BYU Education Week is a cherished opportunity for faculty members to share their insights and research with the community.
Each year, BYU hosts Education Week, a week-long continuing education conference open to the public (ages 14+). Topics range from religion and family life to psychology and linguistics. This year’s conference will run from August 16–20, with classes available throughout each day.
Education Week is returning to in-person classes after hosting a virtual lecture series in 2020. To purchase an Education Week pass, visit https://educationweek.byu.edu. Prices are $82 for the week or $36 for a day pass.
The College of Humanities is pleased to have multiple faculty members participating and sharing their research and insights in this event.
Jane Hinckley (Comparative Arts & Letters) will present “Inspiring Women from the 18th Century.” She will also be presenting a four-part lecture series titled Appreciating Jane Austen’s Mansfield Park.
Donald Parry (Asian & Near Eastern Languages) will present “The Lord’s Angels: Messengers of Love, Instruction, and Warning,” “27 Parallels between Ancient and Modern Temples: How Did the Prophet Joseph Smith Get It Right?,” and “‘Build a House unto My Name’ (D&C 115:10): The Symbolism of Ancient and Modern Temple Architecture.” He will also be co-presenting a lecture series with faculty members from BYU’s Religious Studies Center. His lecture, “The Unconquerable Book of Mormon: A Hebrew Specialist Looks at the Sacred Text,” will take place on Wednesday.
David Eddington (Linguistics) will be presenting a four-part lecture series titled Linguistics: The Fascinating Study of Human Language, Its Evolution, Use, and Mental Processing.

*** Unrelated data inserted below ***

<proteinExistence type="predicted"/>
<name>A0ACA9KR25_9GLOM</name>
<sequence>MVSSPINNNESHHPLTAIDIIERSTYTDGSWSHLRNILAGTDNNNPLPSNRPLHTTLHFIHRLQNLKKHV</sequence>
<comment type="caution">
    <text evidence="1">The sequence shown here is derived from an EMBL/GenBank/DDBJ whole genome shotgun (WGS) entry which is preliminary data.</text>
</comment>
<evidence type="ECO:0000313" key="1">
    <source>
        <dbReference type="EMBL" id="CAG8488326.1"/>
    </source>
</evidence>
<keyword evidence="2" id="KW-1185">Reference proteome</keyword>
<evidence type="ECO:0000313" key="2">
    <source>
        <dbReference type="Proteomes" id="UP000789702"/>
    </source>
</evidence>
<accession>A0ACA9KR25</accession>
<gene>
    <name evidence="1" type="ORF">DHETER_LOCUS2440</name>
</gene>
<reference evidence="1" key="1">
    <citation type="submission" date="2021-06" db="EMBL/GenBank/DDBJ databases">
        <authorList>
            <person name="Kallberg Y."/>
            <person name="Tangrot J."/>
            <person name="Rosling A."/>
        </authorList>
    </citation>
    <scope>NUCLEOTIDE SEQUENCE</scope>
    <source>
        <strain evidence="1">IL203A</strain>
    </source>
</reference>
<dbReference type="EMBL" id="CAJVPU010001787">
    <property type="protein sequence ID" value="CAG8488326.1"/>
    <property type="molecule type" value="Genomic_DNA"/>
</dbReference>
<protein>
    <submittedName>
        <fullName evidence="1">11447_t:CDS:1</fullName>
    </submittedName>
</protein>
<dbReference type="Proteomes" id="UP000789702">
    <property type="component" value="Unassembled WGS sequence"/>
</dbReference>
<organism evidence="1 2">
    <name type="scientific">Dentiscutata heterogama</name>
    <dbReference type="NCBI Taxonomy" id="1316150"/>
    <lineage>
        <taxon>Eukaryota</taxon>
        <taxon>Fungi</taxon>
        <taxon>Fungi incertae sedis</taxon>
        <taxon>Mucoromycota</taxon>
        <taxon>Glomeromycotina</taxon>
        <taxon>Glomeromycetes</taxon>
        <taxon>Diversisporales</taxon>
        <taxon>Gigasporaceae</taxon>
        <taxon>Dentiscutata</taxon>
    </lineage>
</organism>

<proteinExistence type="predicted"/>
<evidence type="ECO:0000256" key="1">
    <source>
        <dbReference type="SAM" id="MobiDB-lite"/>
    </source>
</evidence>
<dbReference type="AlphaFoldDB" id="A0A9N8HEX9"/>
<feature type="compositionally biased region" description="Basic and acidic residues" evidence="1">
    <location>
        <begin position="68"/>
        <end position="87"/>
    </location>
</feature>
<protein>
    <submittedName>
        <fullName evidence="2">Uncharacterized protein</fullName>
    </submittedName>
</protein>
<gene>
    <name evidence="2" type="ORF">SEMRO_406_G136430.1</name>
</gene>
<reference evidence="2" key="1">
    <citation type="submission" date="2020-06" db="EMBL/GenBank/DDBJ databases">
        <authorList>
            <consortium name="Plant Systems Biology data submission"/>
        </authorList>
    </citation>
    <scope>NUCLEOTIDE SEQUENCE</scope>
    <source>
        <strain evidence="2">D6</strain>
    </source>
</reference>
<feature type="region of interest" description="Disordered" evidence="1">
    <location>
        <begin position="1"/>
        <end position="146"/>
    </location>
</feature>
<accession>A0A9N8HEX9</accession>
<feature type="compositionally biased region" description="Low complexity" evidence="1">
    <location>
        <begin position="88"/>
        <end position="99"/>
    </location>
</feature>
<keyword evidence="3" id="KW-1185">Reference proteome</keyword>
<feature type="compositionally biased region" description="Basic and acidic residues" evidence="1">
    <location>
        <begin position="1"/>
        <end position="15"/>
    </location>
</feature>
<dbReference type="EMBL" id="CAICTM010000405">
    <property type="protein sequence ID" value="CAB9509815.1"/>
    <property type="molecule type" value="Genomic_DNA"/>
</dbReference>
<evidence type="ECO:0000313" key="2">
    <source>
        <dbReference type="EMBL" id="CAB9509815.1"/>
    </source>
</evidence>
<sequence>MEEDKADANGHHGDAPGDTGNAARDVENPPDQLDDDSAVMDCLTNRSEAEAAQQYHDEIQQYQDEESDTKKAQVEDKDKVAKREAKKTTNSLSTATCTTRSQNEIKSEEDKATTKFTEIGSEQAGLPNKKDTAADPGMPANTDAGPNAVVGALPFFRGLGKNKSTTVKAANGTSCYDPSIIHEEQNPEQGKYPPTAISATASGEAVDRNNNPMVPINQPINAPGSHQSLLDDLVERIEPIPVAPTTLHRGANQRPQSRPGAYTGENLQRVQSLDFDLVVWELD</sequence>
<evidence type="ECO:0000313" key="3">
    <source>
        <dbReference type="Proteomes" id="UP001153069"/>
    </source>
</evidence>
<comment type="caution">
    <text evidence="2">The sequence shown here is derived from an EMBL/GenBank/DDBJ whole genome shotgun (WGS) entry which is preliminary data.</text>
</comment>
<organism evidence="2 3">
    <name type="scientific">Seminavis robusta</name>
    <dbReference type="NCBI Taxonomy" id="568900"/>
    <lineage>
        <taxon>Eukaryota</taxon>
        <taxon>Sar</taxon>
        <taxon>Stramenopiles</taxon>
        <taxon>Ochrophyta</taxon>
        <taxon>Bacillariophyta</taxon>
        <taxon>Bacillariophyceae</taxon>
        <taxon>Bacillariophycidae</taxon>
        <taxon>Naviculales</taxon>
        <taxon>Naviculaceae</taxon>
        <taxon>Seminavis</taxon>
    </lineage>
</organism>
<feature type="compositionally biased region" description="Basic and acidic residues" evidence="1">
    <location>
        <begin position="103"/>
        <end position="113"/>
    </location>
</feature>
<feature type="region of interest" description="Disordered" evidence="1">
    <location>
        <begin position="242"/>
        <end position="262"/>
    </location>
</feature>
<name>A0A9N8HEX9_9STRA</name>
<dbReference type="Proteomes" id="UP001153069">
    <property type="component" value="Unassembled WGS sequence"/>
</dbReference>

Stephen Ricks (Asian & Near Eastern Languages) will present a three-part lecture series titled The Book of Mormon as an Ancient Document, as well as a four-part lecture series titled New Testament Christianity, Creedal Christianity, Mormon Christianity: Restoration Teachings and Early Christianity.
Stephen Moody (Asian & Near Eastern Languages) will present a four-part lecture series titled Who Are We? Perspectives on Identity from Sociolinguistics and the Gospel.
Lori Steadman (English) will present a four-part lecture series titled Understanding the Power of Finding, Writing, and Sharing Family Stories.
Julie Allen (Comparative Arts & Letters), Eric Eliason (English), and Jill Rudy (English) are co-presenting a three-part lecture series titled Lifelong Reading: Five Best . . .
Matthew Ancell (Comparative Arts & Letters), Francesca Lawson (Comparative Arts & Letters), and Matthew Wickman (English) will be co-presenting a three-part lecture series titled Finding Christ in the Humanities.
To find more information about the dates, times, and locations of lectures given by Humanities faculty members, check out the Education Week booklet.